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The Line of Beauty by Alan Hollinghurst

Art, and the cruelty that goes with it

Alan Hollinghurst likes to shock with vivid sex scenes. Yet to ghetto-ise him as a "gay novelist" is too limiting. He is much, much bigger than that. And here at last he shows real scope and depth. Nick Guest is a charmingly kind-hearted, 20-year-old, pretty blond. At Oxford he courted straight, dull Toby Fedden for his rower's body and beautiful face. Through Toby's friendship, he wins his family's, and moves into the Feddens's majestic Kensington house and into their lives.

Toby's Tory MP father, Gerald, wants to appear on Spitting Image. His "voice" is uncannily recognisable: superficially urbane and hospitable; vain, ruthless, philistine and limited underneath. He has a rich, civilised Jewish wife - sister to Baron Kessler, a banker - and a self-destructive daughter, Catherine, whom Nick tries to help.

Nick , like one of Henry James's provincial innocents, is infatuated by a worldly and grand style. He gets called "the little aesthete". Indeed he is writing a PhD on James, whose The Spoils of Poynton - which warned against valuing objects more than people - he wants to film. Nick approves James's famous, witty appeal to luxurious decoration: "I can stand a good deal of gilt." Like James (and Proust) Hollinghurst is morally dismayed by the rich, yet fascinated by glitz. Love of great art, together with mistrust of the cruelty and greed that midwife it, mark all three. The Feddens possess a painting by Guardi, and are given a "little" Gauguin: art as fashion-accessory. Hollinghurst conjures up a whole place and time, full of wonderful echoes and allusions.

Here is London in 1983 in triumphalist post-Falklands mood with 101 foppish new Tory MPs, some with a hand in the till, well over three million unemployed, new pound coins in our pockets, Hooray Henrys, an asset-stripper and a super-rich businessman purchasing titles by donating to Party funds.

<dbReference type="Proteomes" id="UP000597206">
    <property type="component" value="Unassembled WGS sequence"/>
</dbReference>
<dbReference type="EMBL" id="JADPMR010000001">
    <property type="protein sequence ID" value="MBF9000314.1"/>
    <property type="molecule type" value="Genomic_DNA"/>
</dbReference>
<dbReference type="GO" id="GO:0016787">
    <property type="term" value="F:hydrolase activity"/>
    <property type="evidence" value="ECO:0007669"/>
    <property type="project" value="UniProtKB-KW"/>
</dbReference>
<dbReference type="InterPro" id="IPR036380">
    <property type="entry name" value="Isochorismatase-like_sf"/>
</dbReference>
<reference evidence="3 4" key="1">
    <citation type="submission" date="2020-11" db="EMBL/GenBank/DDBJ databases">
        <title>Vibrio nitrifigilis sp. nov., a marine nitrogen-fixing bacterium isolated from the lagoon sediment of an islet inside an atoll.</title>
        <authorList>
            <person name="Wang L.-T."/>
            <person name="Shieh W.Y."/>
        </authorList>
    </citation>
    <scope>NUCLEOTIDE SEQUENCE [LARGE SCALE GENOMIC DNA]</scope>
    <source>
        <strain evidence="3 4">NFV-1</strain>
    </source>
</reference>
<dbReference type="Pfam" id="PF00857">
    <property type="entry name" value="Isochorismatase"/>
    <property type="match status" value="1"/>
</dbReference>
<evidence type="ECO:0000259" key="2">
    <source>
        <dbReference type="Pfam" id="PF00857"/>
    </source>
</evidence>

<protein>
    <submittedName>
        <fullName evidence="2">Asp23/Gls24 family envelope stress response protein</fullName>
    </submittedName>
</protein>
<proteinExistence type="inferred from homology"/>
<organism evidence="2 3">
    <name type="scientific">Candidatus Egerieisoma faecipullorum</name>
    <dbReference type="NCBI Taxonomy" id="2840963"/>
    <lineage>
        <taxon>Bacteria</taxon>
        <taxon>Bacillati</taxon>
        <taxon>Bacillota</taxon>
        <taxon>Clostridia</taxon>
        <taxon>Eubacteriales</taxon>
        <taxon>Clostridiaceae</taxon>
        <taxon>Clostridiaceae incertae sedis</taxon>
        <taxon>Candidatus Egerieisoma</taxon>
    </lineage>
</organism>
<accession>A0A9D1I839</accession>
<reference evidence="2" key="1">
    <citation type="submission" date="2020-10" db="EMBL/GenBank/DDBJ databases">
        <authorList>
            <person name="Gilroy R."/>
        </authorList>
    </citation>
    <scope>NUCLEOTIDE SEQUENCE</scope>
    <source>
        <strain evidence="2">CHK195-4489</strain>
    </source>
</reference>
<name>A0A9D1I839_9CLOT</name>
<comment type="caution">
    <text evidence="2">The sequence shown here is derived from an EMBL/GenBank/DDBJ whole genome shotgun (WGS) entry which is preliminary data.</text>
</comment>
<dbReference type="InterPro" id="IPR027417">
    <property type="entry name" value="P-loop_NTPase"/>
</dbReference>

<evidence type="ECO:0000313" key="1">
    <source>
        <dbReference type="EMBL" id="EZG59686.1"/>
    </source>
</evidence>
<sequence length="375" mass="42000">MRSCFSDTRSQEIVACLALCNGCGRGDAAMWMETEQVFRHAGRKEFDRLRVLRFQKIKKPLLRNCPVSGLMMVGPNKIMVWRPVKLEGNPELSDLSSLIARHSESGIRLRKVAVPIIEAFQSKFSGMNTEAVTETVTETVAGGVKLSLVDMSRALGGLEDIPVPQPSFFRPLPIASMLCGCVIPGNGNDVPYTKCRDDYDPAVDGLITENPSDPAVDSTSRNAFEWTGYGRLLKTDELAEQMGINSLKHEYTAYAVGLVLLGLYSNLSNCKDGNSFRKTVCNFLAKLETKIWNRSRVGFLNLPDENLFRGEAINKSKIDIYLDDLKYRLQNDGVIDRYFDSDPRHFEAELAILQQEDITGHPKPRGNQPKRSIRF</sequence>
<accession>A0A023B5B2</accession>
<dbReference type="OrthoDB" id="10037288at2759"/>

Many share an idolatrous toadying obsession with the minutest foibles of Mrs Thatcher, who haunts this novel. The scene in which Nick finds the courage to dance with "the Lady" herself at the Feddens is its symbolic centre.

Mrs T's appeal to Victorian values is mirrored in the Feddens' revival of concerts-at-home, evening dress and weekend country-house parties. These happen at the Kessler's huge mansion in Buckinghamshire, a county scrupulously chosen. Weekending at Mentmore in Bucks after its timely injection of Rothschild money a century before, Henry James noted its plutocratic, sometimes vulgar display. And Hollinghurst's two quiet references to Trollope's The Way we Live Now (1876) which quite invidiously implicated Anglo-Jewry in the nation's troubles, are here - considering the make-up of Thatcher's cabinet - provocative.

Hollinghurst's thinking and his plot converge. Idea-play in his first two novels seemed so undigested that it was a relief to enter, in his third, The Spell, a thesis-free zone. Here, at last, ideas belong. Comedy attends them too.

Sexual innocence always guaranteed the objectivity of James's observers. Not so Hollinghurst's. Nick soon loses his virginity to a hungry, black civil servant, and is taken up by a super-rich Lebanese playboy, who pays for sex in threesomes. Money rules throughout. The London gay scene shares the cruel glamour and greed of the wider market-place. Everyone is for sale, and has a price.

So his novel is more a warning about the conscience of the rich than a rake's progress. It presents irresponsible pleasures (cocaine as well as sex) without moralising. Even the title, from Hogarth, stretches to include erotic nostalgia. When Nick's lovers contract HIV, this rewards carelessness, not sin.

Telling social observation abounds. Proust might have envied the little scene in which a dowager too cordially greets - thus snubbing - Nick's black lover. Dialogue throughout is "heard": Catherine puts her Sloaney future sister-in-law down with "Love your clever frock."

The rich - Jesus might have said - "Ye shall always have with you." Hollinghurst has studied them, as they once were, back in the far-away mid-Eighties. His brilliant recreation of that bigoted, nepotistic, racist, callous and mean-spirited epoch is timely. If Thatcher's London has rarely been better "done" by a British novelist, Hollinghurst loves the city more than most. And on the note of the love of London, and of life, this fabulous novel ends.

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